Allen allows a "you are there" window into the daily life of WWI combat (Second Battle of the Marne) during six summer weeks in 1918. Missing is the familiar focus on stalemated trench warfare that characterized other battles. For most of the memoir, Allen is actually on the move through once-picturesque hilly regions of France, but usually in the more peaceful wake of front-line units. The end of the memoir finds him in the intense "Flame" of Fismette fighting.

Allen's matter-of-fact tone owes something to the blunting effects of memory (the book was published in 1926) but perhaps also to a healthy skepticism about fighting a war largely within European nations and their colonies. Christendom was attacking itself, with the YMCA standing-in for the ineptness of the church itself, "selling gum drops and cakes when civilization hung in the balance." Allen contemptuously notes that "As a matter of fact, there was little else it could do, and that in itself was a great comment." It is to Allen's credit that he doesn't allow later research and speculation about the larger picture to infiltrate his direct experience account.

There is no mention, for example, of WWI's other (and some would argue more significant) battlefield: the fight against militaristic Islam represented by the Ottoman Turks. After all, the war started in the Balkans. The lasting triumph of WWI was, for some, not the defeat of Germany and its allies, but the Crusader-like retaking of the Holy Lands. Who will forget the photograph of General Allenby victoriously entering Jerusalem?

Then, too, Hervey Allen's biographical fascination elsewhere with Edgar Allan Poe is partly owing to Poe's having enlisted in the US Army as a private, rising to Sergeant Major of Artillery, and later attending West Point. Poe's preoccupation with phantasmagoria resonated well with the horrific images of Allen's combat experiences late in WWI. Throughout "Toward the Flame," the reader can feel the pull-and-tug between the accustomed innocence of comfortable America back home and the lurking wartime realities all but purged from peripheral consciousness.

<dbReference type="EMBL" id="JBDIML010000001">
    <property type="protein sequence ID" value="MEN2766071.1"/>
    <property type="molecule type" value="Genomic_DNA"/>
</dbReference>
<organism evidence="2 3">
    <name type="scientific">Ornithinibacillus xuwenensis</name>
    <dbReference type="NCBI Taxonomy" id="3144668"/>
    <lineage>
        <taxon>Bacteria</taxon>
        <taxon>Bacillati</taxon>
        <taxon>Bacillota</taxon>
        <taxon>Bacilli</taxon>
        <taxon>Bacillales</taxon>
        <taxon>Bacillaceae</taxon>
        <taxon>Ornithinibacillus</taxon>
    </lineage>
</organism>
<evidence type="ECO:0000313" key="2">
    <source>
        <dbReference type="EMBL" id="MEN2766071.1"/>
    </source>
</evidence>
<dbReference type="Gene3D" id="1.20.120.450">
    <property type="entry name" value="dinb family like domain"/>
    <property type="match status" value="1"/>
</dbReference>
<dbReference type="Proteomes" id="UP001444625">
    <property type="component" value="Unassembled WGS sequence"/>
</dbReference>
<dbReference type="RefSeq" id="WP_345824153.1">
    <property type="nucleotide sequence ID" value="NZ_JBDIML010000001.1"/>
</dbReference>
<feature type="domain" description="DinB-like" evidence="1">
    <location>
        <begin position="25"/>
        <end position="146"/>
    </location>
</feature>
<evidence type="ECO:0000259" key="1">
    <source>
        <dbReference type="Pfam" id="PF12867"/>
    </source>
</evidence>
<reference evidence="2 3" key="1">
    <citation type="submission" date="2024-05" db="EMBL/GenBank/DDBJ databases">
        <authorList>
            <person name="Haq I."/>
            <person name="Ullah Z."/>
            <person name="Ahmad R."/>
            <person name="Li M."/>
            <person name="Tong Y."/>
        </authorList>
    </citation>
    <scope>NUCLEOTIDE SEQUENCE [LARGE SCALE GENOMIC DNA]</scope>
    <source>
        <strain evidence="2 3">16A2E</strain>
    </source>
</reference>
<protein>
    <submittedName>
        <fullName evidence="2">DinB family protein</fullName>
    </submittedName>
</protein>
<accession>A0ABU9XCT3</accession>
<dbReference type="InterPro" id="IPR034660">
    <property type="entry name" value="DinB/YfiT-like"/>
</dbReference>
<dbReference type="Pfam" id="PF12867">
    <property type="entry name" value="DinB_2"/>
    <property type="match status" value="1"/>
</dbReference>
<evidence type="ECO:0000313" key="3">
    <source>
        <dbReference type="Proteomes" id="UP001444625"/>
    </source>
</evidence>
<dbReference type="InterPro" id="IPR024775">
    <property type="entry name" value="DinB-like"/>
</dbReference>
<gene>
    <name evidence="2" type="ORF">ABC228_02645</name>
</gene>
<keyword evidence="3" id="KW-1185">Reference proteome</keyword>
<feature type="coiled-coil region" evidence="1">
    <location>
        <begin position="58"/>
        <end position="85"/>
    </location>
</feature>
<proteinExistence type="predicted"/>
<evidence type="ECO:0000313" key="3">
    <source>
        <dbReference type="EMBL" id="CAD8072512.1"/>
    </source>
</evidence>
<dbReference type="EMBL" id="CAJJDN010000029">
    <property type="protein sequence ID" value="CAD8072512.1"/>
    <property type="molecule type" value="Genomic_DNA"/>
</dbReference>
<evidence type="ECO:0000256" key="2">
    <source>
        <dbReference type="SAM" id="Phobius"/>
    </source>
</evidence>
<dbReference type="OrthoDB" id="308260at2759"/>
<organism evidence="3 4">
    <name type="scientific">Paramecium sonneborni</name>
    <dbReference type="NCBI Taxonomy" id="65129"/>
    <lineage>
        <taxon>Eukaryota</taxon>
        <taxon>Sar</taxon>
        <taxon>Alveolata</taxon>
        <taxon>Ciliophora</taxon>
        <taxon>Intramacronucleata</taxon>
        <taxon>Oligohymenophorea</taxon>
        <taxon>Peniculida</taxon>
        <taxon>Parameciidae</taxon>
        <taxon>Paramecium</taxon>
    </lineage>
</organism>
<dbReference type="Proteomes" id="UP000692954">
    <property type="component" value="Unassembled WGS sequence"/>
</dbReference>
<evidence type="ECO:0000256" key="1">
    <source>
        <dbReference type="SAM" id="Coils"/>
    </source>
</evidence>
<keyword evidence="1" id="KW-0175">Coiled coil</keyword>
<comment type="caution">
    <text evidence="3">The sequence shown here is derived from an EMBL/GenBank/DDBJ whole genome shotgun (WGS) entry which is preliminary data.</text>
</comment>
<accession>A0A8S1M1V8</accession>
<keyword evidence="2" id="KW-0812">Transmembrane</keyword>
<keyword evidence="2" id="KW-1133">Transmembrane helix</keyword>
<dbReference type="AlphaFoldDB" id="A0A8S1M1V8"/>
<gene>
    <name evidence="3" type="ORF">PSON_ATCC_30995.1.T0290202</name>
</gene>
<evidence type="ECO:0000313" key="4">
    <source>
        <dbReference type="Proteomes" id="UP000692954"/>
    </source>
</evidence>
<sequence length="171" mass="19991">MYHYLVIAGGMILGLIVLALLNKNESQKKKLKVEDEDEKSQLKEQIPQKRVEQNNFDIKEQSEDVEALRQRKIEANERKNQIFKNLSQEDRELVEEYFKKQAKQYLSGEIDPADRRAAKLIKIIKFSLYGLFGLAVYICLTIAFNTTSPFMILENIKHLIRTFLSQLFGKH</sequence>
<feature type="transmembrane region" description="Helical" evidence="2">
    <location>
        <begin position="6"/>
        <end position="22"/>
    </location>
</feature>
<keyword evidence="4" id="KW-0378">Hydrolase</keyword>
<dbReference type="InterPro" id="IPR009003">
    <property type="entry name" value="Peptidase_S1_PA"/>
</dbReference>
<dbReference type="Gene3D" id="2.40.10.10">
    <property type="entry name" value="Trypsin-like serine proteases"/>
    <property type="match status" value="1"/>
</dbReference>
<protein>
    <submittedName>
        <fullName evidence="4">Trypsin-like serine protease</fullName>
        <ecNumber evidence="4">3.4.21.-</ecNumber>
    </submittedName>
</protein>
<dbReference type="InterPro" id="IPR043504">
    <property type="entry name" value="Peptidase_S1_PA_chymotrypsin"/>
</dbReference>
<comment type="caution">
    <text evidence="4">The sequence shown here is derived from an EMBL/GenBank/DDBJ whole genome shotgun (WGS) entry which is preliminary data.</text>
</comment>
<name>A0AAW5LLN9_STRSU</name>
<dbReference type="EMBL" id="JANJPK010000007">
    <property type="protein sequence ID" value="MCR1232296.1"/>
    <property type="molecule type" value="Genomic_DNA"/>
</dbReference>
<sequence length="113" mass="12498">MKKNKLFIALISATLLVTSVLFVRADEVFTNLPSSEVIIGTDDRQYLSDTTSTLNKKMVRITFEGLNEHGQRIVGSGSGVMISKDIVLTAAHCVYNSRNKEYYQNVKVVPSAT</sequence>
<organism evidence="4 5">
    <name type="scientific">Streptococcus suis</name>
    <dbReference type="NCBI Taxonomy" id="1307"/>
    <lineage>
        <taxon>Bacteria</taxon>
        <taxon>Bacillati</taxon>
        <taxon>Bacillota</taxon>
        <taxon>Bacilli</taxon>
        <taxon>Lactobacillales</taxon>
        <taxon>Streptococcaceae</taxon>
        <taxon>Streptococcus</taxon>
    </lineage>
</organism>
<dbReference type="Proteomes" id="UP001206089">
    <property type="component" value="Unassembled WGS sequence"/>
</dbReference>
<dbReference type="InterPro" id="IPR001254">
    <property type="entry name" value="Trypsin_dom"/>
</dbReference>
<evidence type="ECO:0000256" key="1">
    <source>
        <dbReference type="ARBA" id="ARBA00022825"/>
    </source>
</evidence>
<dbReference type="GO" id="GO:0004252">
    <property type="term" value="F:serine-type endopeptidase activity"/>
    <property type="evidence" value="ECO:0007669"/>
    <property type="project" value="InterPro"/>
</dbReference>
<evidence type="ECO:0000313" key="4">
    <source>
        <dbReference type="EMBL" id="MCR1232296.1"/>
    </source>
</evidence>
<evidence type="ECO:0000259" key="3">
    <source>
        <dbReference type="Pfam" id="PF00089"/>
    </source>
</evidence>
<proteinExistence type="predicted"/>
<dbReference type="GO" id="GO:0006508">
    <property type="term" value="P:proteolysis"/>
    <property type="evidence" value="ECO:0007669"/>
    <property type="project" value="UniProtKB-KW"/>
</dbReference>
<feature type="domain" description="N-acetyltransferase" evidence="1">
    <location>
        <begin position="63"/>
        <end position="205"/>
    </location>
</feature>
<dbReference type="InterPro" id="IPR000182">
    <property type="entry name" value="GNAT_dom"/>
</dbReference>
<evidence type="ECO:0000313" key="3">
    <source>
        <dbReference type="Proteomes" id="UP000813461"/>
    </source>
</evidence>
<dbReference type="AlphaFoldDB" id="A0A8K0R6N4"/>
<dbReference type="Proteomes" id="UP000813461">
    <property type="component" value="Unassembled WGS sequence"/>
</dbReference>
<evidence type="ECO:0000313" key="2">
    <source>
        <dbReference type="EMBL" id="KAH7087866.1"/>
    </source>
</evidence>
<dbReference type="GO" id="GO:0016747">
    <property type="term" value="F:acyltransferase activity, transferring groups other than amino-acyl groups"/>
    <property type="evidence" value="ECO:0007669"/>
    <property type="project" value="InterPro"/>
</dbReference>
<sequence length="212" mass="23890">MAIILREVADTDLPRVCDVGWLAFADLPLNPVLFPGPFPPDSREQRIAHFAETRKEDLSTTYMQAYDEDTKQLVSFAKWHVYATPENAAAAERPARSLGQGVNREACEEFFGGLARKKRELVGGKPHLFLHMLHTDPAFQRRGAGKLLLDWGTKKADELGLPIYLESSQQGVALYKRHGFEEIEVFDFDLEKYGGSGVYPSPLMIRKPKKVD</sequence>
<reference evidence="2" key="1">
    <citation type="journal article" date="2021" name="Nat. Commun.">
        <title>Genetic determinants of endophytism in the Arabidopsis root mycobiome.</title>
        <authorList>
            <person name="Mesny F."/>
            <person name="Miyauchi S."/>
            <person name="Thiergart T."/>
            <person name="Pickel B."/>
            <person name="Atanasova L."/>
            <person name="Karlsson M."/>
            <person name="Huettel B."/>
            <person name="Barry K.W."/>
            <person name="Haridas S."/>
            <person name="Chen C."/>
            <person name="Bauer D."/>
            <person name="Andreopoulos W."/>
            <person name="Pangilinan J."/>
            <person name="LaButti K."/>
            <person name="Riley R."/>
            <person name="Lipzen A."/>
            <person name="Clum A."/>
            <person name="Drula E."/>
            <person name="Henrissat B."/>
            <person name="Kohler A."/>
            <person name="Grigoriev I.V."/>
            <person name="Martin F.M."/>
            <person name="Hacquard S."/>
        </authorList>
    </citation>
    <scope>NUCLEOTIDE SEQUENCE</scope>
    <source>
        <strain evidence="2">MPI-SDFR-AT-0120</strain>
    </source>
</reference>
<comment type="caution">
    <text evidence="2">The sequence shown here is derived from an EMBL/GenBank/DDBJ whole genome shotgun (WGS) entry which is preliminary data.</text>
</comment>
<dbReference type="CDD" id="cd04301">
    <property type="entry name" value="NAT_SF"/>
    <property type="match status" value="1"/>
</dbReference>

Poe's successful formula continues to work in media today. We see folks, youth particularly, flirting with the scary and violent--but indirectly, through no-risk admitted "fiction" such as horror movies, violent computer games, and monster-type toys. It seems healthy to see children fighting to keep from being smothered by too many well-meaning but sugar-coated animations and holiday fantasies, as well as Disney-style escapes into a peaceful-kingdom falseness, none of which correspond with "the way God made the world." As Allen might have worried, will such sheltered youth wilt prematurely in the flame of future combat?

Passing many German graves in his march toward the front allows Allen to reflect on larger issues otherwise denied in the overweening literalness of combat itself. He notes an epitaph on one such grave (markers in WWI and WWII were crosses, not just tablets as we find today in national cemeteries): "He was a good Christian and fell in France fighting for the Fatherland, `Heir ruht in Gott.'"

Looking further, Allen cannot help but speculate on what seems to be the waning mission of European culture: "Verily, these seemed to be the same Goths and Vandals who left their graves even in Egypt; unchanged since the days of Rome, and still fighting her civilization, the woods-people against the Latins. Only the illuminating literary curiosity of a Tacitus was lacking to make the inward state of man visible by the delineation of the images of outer things."